immigrantchildren.ca is pleased to promote its work and encourages you to take their course “Rethinking Us and Them: Integration and Diversity in Europe“. The course examines Germany and Canada and their efforts in integrating migrants. The course is a series of accessible and informative videos that challenges misconceptions and invites viewers to rethink us and them. Good stuff!
Apply now for a 6 Degrees Junior Fellowship
From a 6 Degrees email blast: “Submit a project and foster inclusion in your community
- What: Become a 6 Degrees Junior Fellow or spread the word to strong candidates in your network
- Who: Ten changemakers under 30 years old will be selected from around the world based on how they propose to foster inclusion in their community
- When: Submit your application by August 14, 2017 to work on a project between September, 2017 and March, 2018.
- How: Submit your application here, or read more about the fellowship here.
“One of 6 Degrees’ signature initiatives is the 6 Degrees Junior Fellowship program, which seeks to identify and support young leaders who have made a commitment to fostering inclusion in their communities. The fellowship begins in September with a funded trip to Toronto to attend 6 Degrees Citizen Space (Sept. 25-27), followed by 6 months of ongoing project engagement with 6 Degrees staff.
“Fellows will benefit from the following:
An Inclusive Pass to all sessions of 6 Degrees Citizen Space, Sept. 25-27, 2017
Free travel and accommodation expenses to attend 6 Degrees Citizen Space
Connect with 10+ other Junior Fellows to discuss, explore and reflect on various themes of inclusion and citizenship
Benefit from extensive mentoring and networking opportunities
Receive a $2,000 grant to fund their community-building project
Are you eligible?
“This program is designed to support emerging leaders and their projects, therefore we invite applications from individuals under the age of 30.
“If you are not eligible, we encourage you to pass this onto others who are eligible or who have access to a network of bright, engaged youth.
“The deadline for applications is Monday, August 14, 2017. Early applications are encouraged. Apply now!”
As posted on the NAME listserv:
Age assessment awareness and working with age-disputed young people
February 21, 2012 & March 15, 2012. Ensuring the wellbeing of unaccompanied refugee children and young people is at the heart of this course, which aims to give delegates the confidence and information they need to challenge assessments, and the tools to ensure that the correct processes are in place in your organisation.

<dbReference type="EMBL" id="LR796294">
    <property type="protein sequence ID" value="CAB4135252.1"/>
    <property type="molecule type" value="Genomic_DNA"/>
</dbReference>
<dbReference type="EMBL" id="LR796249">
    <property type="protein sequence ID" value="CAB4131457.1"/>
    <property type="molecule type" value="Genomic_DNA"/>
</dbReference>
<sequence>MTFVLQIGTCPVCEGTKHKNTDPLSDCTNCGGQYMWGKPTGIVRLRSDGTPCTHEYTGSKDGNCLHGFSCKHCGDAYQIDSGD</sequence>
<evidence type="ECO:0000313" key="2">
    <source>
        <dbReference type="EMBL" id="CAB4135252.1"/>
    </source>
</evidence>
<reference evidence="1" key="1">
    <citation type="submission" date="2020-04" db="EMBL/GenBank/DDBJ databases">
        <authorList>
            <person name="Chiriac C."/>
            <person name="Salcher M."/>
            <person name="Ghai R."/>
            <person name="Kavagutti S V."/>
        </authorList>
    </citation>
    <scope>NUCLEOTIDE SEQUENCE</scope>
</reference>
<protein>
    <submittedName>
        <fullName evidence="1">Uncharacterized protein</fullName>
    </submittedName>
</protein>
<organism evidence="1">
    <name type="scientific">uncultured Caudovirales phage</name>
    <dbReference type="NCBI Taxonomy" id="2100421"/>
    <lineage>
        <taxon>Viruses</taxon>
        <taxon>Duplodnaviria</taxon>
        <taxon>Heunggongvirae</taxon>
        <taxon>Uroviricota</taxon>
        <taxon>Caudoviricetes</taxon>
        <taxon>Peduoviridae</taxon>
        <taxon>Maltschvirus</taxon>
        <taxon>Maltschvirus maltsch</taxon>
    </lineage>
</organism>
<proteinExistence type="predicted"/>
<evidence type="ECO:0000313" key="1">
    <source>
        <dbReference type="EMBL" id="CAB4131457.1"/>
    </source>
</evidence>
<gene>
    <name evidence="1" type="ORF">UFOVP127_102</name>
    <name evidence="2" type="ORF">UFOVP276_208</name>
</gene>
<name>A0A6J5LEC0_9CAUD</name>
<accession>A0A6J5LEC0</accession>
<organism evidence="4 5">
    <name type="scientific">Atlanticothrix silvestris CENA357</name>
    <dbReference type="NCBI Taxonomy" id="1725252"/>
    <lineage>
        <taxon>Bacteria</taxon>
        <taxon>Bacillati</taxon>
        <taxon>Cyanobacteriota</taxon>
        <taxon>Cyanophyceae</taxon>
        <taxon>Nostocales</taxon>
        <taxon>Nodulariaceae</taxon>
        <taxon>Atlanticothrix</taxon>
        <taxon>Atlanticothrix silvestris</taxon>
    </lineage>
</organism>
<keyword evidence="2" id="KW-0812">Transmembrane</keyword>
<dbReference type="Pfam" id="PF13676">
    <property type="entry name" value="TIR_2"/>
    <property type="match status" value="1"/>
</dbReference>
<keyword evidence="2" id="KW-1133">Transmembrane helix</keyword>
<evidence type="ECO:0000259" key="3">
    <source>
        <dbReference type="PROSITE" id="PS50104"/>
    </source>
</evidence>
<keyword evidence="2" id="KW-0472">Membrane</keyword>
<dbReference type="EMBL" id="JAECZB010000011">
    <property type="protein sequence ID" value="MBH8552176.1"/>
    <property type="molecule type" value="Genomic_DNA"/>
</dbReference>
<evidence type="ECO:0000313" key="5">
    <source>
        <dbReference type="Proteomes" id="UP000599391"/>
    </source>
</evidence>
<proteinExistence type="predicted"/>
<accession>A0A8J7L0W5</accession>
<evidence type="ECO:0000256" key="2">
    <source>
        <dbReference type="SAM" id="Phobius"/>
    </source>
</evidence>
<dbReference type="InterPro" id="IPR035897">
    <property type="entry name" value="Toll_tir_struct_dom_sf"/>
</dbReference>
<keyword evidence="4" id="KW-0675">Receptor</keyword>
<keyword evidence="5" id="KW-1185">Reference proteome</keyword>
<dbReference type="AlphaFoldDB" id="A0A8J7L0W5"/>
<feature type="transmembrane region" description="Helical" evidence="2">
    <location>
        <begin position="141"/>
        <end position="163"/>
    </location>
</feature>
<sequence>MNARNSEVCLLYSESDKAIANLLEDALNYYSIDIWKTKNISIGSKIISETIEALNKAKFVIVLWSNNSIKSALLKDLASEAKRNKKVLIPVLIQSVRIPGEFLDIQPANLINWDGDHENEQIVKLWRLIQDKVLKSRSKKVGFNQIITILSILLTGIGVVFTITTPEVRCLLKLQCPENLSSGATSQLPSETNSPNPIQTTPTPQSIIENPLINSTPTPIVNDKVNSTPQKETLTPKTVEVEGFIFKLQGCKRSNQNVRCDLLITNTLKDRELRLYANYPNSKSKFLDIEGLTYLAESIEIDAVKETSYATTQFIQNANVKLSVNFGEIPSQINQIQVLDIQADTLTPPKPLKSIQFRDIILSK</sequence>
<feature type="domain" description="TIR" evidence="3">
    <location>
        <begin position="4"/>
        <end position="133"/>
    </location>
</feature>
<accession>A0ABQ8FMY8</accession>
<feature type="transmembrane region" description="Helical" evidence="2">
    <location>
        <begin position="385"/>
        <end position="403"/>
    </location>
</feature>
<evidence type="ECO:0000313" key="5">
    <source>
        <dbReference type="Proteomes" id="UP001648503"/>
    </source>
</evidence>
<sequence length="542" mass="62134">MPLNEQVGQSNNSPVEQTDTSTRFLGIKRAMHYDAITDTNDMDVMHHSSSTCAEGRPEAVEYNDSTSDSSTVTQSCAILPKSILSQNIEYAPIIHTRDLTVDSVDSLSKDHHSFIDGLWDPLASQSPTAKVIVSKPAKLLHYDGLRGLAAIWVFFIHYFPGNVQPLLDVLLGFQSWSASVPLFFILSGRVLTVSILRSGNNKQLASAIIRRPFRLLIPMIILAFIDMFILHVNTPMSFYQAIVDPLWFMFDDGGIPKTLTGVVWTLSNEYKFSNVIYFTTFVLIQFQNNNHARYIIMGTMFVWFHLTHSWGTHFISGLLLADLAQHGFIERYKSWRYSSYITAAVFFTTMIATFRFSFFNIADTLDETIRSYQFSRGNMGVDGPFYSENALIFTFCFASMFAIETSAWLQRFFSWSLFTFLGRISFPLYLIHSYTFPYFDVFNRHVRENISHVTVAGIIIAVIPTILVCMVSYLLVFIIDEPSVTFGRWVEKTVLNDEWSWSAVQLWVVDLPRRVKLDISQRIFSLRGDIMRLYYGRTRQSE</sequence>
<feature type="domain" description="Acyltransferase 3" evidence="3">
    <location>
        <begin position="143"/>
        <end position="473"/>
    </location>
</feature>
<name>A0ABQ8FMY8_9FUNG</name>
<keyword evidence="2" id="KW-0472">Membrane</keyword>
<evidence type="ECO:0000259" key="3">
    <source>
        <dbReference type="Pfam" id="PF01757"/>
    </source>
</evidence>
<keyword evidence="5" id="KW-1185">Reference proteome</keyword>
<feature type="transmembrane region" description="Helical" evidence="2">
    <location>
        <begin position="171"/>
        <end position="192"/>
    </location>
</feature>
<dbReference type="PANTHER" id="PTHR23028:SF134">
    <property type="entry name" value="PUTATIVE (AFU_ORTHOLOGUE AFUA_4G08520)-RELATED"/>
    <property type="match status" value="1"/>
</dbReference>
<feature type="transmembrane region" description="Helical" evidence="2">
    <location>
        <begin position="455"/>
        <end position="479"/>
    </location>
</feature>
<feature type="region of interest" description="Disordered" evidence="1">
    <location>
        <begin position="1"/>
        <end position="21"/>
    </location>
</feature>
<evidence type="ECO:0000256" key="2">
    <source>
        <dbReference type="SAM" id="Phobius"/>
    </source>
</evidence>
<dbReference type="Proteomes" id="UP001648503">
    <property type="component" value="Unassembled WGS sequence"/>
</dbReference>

February 28, 2012. This course will provide an overview of the asylum and support systems for children and examine the interaction between the two. Focusing on procedures that the young people are required to participate in, delegates are assisted in exploring how best to respond to the difficulties they may be facing.
March 1, 2012. This course will examine the emotional impact of the experiences that refugee children and young people face as they flee from their home countries and settle in the UK. It will provide participants with the tools to assess the organisation in which they work, to identify factors which are detrimental to emotional wellbeing and to devise strategies for providing appropriate care and support.
March 1, 2012. This course will provide an opportunity to examine the specific needs of refugee pupils, including those new to schooling in the UK, and investigate positive strategies to support them in achieving their potential. Participants will have the opportunity to reflect on and evaluate their own practice, as well as that of the school in which they work.
All courses cost £109 for registered charities and £175 for all other attendees. To book, email firstname.lastname@example.org
US-based, The Foundation for Child Development: Changing Faces of America’s Children – Young Scholars Program has issued a call for proposals. The goals of the program are to (From the call as posted on the NAME listserv):
* Stimulate both basic and policy-relevant research about the early education, health and well-being of immigrant children from birth to age 10, particularly those who are living in low-income families.
* Support the career development of young investigators-from the behavioral and social sciences or in an allied professional field-to attain tenure or who have received tenure in the last four years from a college or university in the United States.
Eligible researchers will have earned their doctoral degrees within the last 15 years, and be full-time, tenure-track, faculty members of a college or university in the United States. Applicants must hold a Ph.D. or its equivalent in one of the behavioral and social sciences or in an alliedprofessional field (e.g., public policy, public health, education, social work, nursing, medicine). Three to four fellowships of up to $150,000 for use over one to three years (and in rare cases, up to five years) will be awarded competitively. Please note tenure equivalent positions are not eligible for the fellowship.
Deadline is November 3, 2010. For more information, see the web-page here. Questions should be sent to email@example.com.
Canadian-based researchers working on issues related to age and/or generational relations in the context of migration are invited to join the Refugee Research Network‘s (RRN) working group.
The working group will complement other ongoing initiatives, including the Metropolis Canada priority on Family, Children and Youth.
Some of the activities of the proposed working group include:
- A database of Canada-based researchers
- As part of the RRN website, an online discussion forum and links to other related and relevant online sites, etc.
- Information exchange, through meetings and collaborative research projects
- A 2011 seminar/roundtable, culminating in a working paper series or journal or edited volume(s).
First meeting is scheduled for Wed May 5, 2010 in Hamilton at McMaster University (one day before the CARFMS conference). Details TBD. For more information, contact Christina Clark-Kazak, International Studies, York University, 416.736.2100 x 88106.